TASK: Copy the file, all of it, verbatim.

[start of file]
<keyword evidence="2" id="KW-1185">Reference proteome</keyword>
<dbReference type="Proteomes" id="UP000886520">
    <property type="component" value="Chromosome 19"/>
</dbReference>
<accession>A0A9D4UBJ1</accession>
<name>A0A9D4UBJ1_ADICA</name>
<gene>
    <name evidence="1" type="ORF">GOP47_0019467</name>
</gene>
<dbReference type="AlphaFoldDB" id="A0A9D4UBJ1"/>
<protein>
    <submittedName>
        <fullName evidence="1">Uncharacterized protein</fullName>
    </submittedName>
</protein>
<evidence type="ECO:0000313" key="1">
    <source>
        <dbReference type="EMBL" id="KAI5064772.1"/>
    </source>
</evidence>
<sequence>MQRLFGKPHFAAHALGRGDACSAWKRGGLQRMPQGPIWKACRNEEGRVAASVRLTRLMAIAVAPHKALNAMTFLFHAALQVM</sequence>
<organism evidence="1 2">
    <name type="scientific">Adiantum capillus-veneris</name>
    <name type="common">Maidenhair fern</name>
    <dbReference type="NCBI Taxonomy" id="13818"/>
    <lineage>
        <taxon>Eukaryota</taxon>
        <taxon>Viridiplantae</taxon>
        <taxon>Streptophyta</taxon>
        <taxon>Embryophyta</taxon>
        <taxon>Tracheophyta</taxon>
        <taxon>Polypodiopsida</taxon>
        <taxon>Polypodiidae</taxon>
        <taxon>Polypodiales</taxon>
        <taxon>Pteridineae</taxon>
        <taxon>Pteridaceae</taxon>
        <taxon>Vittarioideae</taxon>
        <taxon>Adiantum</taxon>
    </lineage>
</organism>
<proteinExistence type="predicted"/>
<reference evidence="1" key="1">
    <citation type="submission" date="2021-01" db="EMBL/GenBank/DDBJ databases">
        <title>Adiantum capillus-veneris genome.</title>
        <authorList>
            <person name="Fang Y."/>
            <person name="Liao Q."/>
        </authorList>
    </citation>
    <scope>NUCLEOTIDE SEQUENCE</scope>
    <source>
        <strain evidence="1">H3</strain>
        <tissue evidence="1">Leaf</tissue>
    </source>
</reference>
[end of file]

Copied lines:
<keyword evidence="2" id="KW-1185">Reference proteome</keyword>
<dbReference type="Proteomes" id="UP000886520">
    <property type="component" value="Chromosome 19"/>
</dbReference>
<accession>A0A9D4UBJ1</accession>
<name>A0A9D4UBJ1_ADICA</name>
<gene>
    <name evidence="1" type="ORF">GOP47_0019467</name>
</gene>
<dbReference type="AlphaFoldDB" id="A0A9D4UBJ1"/>
<protein>
    <submittedName>
        <fullName evidence="1">Uncharacterized protein</fullName>
    </submittedName>
</protein>
<evidence type="ECO:0000313" key="1">
    <source>
        <dbReference type="EMBL" id="KAI5064772.1"/>
    </source>
</evidence>
<sequence>MQRLFGKPHFAAHALGRGDACSAWKRGGLQRMPQGPIWKACRNEEGRVAASVRLTRLMAIAVAPHKALNAMTFLFHAALQVM</sequence>
<organism evidence="1 2">
    <name type="scientific">Adiantum capillus-veneris</name>
    <name type="common">Maidenhair fern</name>
    <dbReference type="NCBI Taxonomy" id="13818"/>
    <lineage>
        <taxon>Eukaryota</taxon>
        <taxon>Viridiplantae</taxon>
        <taxon>Streptophyta</taxon>
        <taxon>Embryophyta</taxon>
        <taxon>Tracheophyta</taxon>
        <taxon>Polypodiopsida</taxon>
        <taxon>Polypodiidae</taxon>
        <taxon>Polypodiales</taxon>
        <taxon>Pteridineae</taxon>
        <taxon>Pteridaceae</taxon>
        <taxon>Vittarioideae</taxon>
        <taxon>Adiantum</taxon>
    </lineage>
</organism>
<proteinExistence type="predicted"/>
<reference evidence="1" key="1">
    <citation type="submission" date="2021-01" db="EMBL/GenBank/DDBJ databases">
        <title>Adiantum capillus-veneris genome.</title>
        <authorList>
            <person name="Fang Y."/>
            <person name="Liao Q."/>
        </authorList>
    </citation>
    <scope>NUCLEOTIDE SEQUENCE</scope>
    <source>
        <strain evidence="1">H3</strain>
        <tissue evidence="1">Leaf</tissue>
    </source>
</reference>